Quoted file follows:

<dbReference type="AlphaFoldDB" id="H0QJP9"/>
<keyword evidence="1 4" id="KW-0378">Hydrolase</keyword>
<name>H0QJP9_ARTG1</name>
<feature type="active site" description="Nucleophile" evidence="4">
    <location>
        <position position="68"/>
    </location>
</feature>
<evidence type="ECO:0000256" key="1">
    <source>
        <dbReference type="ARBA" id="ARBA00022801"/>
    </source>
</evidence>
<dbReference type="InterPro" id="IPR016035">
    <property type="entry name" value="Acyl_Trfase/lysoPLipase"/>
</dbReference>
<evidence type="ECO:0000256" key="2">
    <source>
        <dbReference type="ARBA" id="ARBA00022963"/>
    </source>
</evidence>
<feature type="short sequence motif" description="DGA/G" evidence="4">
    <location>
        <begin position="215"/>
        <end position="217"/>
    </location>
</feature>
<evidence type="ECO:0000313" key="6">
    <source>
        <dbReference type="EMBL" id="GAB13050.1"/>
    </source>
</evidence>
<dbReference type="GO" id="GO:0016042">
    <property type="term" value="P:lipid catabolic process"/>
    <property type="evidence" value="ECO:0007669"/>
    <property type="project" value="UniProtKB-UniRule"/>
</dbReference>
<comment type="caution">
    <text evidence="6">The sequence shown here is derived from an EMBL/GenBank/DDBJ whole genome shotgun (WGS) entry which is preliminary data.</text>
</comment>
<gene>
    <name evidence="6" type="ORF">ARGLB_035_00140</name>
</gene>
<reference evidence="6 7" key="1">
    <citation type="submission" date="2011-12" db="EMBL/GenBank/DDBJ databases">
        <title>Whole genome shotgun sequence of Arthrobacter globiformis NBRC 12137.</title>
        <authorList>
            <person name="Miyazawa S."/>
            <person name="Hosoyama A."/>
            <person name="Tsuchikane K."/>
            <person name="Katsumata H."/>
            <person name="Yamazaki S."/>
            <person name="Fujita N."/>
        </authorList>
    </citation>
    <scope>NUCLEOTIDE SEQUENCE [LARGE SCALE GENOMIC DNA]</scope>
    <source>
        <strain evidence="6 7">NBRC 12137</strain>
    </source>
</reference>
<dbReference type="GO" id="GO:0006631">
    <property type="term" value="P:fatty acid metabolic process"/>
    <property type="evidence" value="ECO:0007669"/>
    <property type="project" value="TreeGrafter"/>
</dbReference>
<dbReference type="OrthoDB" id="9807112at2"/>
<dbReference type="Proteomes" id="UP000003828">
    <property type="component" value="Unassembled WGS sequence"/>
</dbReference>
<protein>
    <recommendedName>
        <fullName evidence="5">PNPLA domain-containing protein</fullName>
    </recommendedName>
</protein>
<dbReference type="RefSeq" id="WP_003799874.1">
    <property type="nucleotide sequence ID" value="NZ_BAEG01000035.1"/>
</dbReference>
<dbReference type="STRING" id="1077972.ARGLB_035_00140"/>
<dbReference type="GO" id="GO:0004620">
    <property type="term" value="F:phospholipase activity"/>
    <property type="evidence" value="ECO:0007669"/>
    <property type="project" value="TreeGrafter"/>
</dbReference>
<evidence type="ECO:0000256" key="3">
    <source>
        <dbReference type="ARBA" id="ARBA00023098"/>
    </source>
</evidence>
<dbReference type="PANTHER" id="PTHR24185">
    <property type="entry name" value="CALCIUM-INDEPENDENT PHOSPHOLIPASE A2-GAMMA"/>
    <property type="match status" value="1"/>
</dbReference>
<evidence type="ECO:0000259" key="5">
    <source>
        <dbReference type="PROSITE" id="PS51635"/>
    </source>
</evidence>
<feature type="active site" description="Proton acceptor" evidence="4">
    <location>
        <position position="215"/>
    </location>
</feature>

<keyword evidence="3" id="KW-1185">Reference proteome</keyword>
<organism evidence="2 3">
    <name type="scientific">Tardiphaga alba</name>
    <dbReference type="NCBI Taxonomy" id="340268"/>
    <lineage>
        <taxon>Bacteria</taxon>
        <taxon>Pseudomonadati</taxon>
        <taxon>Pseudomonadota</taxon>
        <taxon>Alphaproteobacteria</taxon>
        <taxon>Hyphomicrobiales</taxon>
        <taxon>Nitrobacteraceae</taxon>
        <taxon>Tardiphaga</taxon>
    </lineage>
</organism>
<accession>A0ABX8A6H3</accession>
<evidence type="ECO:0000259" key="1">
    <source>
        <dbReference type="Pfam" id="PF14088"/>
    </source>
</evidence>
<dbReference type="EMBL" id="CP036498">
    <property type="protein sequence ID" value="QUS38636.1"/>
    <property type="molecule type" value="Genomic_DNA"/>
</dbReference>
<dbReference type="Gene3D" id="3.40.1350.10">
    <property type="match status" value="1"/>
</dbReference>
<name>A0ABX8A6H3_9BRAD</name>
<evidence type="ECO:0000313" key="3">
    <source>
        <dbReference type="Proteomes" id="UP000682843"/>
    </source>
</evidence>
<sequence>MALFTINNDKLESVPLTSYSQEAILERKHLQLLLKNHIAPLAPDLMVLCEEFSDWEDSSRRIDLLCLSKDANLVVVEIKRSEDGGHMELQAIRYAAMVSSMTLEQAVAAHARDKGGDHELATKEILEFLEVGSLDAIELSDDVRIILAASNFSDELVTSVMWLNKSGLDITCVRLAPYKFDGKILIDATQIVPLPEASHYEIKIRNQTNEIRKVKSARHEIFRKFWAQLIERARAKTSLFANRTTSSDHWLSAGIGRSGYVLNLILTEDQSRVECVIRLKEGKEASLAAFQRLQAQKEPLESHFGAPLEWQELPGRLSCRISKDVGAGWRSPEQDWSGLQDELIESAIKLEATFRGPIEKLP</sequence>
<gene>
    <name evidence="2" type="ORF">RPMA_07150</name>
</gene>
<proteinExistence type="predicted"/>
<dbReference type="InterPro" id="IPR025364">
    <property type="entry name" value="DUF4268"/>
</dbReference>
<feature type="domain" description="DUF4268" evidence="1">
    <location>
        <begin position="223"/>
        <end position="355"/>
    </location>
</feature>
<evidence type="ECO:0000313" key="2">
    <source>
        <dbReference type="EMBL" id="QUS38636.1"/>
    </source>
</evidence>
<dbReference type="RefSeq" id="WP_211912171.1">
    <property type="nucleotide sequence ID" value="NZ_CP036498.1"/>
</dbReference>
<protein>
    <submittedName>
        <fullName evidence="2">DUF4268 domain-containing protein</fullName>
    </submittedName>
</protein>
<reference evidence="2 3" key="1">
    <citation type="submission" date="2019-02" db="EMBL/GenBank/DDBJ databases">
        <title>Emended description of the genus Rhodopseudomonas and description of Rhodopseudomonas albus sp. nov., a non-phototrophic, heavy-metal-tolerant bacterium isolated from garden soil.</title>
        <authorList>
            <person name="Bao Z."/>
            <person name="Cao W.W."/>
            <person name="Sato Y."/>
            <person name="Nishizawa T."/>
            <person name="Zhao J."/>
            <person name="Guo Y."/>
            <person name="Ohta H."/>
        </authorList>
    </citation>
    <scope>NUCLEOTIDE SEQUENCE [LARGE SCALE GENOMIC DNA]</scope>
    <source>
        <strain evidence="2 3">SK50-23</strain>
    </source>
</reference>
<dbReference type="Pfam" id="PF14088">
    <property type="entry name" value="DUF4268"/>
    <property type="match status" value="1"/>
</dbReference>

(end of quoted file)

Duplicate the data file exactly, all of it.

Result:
<dbReference type="AlphaFoldDB" id="H0QJP9"/>
<keyword evidence="1 4" id="KW-0378">Hydrolase</keyword>
<name>H0QJP9_ARTG1</name>
<feature type="active site" description="Nucleophile" evidence="4">
    <location>
        <position position="68"/>
    </location>
</feature>
<evidence type="ECO:0000256" key="1">
    <source>
        <dbReference type="ARBA" id="ARBA00022801"/>
    </source>
</evidence>
<dbReference type="InterPro" id="IPR016035">
    <property type="entry name" value="Acyl_Trfase/lysoPLipase"/>
</dbReference>
<evidence type="ECO:0000256" key="2">
    <source>
        <dbReference type="ARBA" id="ARBA00022963"/>
    </source>
</evidence>
<feature type="short sequence motif" description="DGA/G" evidence="4">
    <location>
        <begin position="215"/>
        <end position="217"/>
    </location>
</feature>
<evidence type="ECO:0000313" key="6">
    <source>
        <dbReference type="EMBL" id="GAB13050.1"/>
    </source>
</evidence>
<dbReference type="GO" id="GO:0016042">
    <property type="term" value="P:lipid catabolic process"/>
    <property type="evidence" value="ECO:0007669"/>
    <property type="project" value="UniProtKB-UniRule"/>
</dbReference>
<comment type="caution">
    <text evidence="6">The sequence shown here is derived from an EMBL/GenBank/DDBJ whole genome shotgun (WGS) entry which is preliminary data.</text>
</comment>
<gene>
    <name evidence="6" type="ORF">ARGLB_035_00140</name>
</gene>
<reference evidence="6 7" key="1">
    <citation type="submission" date="2011-12" db="EMBL/GenBank/DDBJ databases">
        <title>Whole genome shotgun sequence of Arthrobacter globiformis NBRC 12137.</title>
        <authorList>
            <person name="Miyazawa S."/>
            <person name="Hosoyama A."/>
            <person name="Tsuchikane K."/>
            <person name="Katsumata H."/>
            <person name="Yamazaki S."/>
            <person name="Fujita N."/>
        </authorList>
    </citation>
    <scope>NUCLEOTIDE SEQUENCE [LARGE SCALE GENOMIC DNA]</scope>
    <source>
        <strain evidence="6 7">NBRC 12137</strain>
    </source>
</reference>
<dbReference type="GO" id="GO:0006631">
    <property type="term" value="P:fatty acid metabolic process"/>
    <property type="evidence" value="ECO:0007669"/>
    <property type="project" value="TreeGrafter"/>
</dbReference>
<dbReference type="OrthoDB" id="9807112at2"/>
<dbReference type="Proteomes" id="UP000003828">
    <property type="component" value="Unassembled WGS sequence"/>
</dbReference>
<protein>
    <recommendedName>
        <fullName evidence="5">PNPLA domain-containing protein</fullName>
    </recommendedName>
</protein>
<dbReference type="RefSeq" id="WP_003799874.1">
    <property type="nucleotide sequence ID" value="NZ_BAEG01000035.1"/>
</dbReference>
<dbReference type="STRING" id="1077972.ARGLB_035_00140"/>
<dbReference type="GO" id="GO:0004620">
    <property type="term" value="F:phospholipase activity"/>
    <property type="evidence" value="ECO:0007669"/>
    <property type="project" value="TreeGrafter"/>
</dbReference>
<evidence type="ECO:0000256" key="3">
    <source>
        <dbReference type="ARBA" id="ARBA00023098"/>
    </source>
</evidence>
<dbReference type="PANTHER" id="PTHR24185">
    <property type="entry name" value="CALCIUM-INDEPENDENT PHOSPHOLIPASE A2-GAMMA"/>
    <property type="match status" value="1"/>
</dbReference>
<evidence type="ECO:0000259" key="5">
    <source>
        <dbReference type="PROSITE" id="PS51635"/>
    </source>
</evidence>
<feature type="active site" description="Proton acceptor" evidence="4">
    <location>
        <position position="215"/>
    </location>
</feature>

<keyword evidence="3" id="KW-1185">Reference proteome</keyword>
<organism evidence="2 3">
    <name type="scientific">Tardiphaga alba</name>
    <dbReference type="NCBI Taxonomy" id="340268"/>
    <lineage>
        <taxon>Bacteria</taxon>
        <taxon>Pseudomonadati</taxon>
        <taxon>Pseudomonadota</taxon>
        <taxon>Alphaproteobacteria</taxon>
        <taxon>Hyphomicrobiales</taxon>
        <taxon>Nitrobacteraceae</taxon>
        <taxon>Tardiphaga</taxon>
    </lineage>
</organism>
<accession>A0ABX8A6H3</accession>
<evidence type="ECO:0000259" key="1">
    <source>
        <dbReference type="Pfam" id="PF14088"/>
    </source>
</evidence>
<dbReference type="EMBL" id="CP036498">
    <property type="protein sequence ID" value="QUS38636.1"/>
    <property type="molecule type" value="Genomic_DNA"/>
</dbReference>
<dbReference type="Gene3D" id="3.40.1350.10">
    <property type="match status" value="1"/>
</dbReference>
<name>A0ABX8A6H3_9BRAD</name>
<evidence type="ECO:0000313" key="3">
    <source>
        <dbReference type="Proteomes" id="UP000682843"/>
    </source>
</evidence>
<sequence>MALFTINNDKLESVPLTSYSQEAILERKHLQLLLKNHIAPLAPDLMVLCEEFSDWEDSSRRIDLLCLSKDANLVVVEIKRSEDGGHMELQAIRYAAMVSSMTLEQAVAAHARDKGGDHELATKEILEFLEVGSLDAIELSDDVRIILAASNFSDELVTSVMWLNKSGLDITCVRLAPYKFDGKILIDATQIVPLPEASHYEIKIRNQTNEIRKVKSARHEIFRKFWAQLIERARAKTSLFANRTTSSDHWLSAGIGRSGYVLNLILTEDQSRVECVIRLKEGKEASLAAFQRLQAQKEPLESHFGAPLEWQELPGRLSCRISKDVGAGWRSPEQDWSGLQDELIESAIKLEATFRGPIEKLP</sequence>
<gene>
    <name evidence="2" type="ORF">RPMA_07150</name>
</gene>
<proteinExistence type="predicted"/>
<dbReference type="InterPro" id="IPR025364">
    <property type="entry name" value="DUF4268"/>
</dbReference>
<feature type="domain" description="DUF4268" evidence="1">
    <location>
        <begin position="223"/>
        <end position="355"/>
    </location>
</feature>
<evidence type="ECO:0000313" key="2">
    <source>
        <dbReference type="EMBL" id="QUS38636.1"/>
    </source>
</evidence>
<dbReference type="RefSeq" id="WP_211912171.1">
    <property type="nucleotide sequence ID" value="NZ_CP036498.1"/>
</dbReference>
<protein>
    <submittedName>
        <fullName evidence="2">DUF4268 domain-containing protein</fullName>
    </submittedName>
</protein>
<reference evidence="2 3" key="1">
    <citation type="submission" date="2019-02" db="EMBL/GenBank/DDBJ databases">
        <title>Emended description of the genus Rhodopseudomonas and description of Rhodopseudomonas albus sp. nov., a non-phototrophic, heavy-metal-tolerant bacterium isolated from garden soil.</title>
        <authorList>
            <person name="Bao Z."/>
            <person name="Cao W.W."/>
            <person name="Sato Y."/>
            <person name="Nishizawa T."/>
            <person name="Zhao J."/>
            <person name="Guo Y."/>
            <person name="Ohta H."/>
        </authorList>
    </citation>
    <scope>NUCLEOTIDE SEQUENCE [LARGE SCALE GENOMIC DNA]</scope>
    <source>
        <strain evidence="2 3">SK50-23</strain>
    </source>
</reference>
<dbReference type="Pfam" id="PF14088">
    <property type="entry name" value="DUF4268"/>
    <property type="match status" value="1"/>
</dbReference>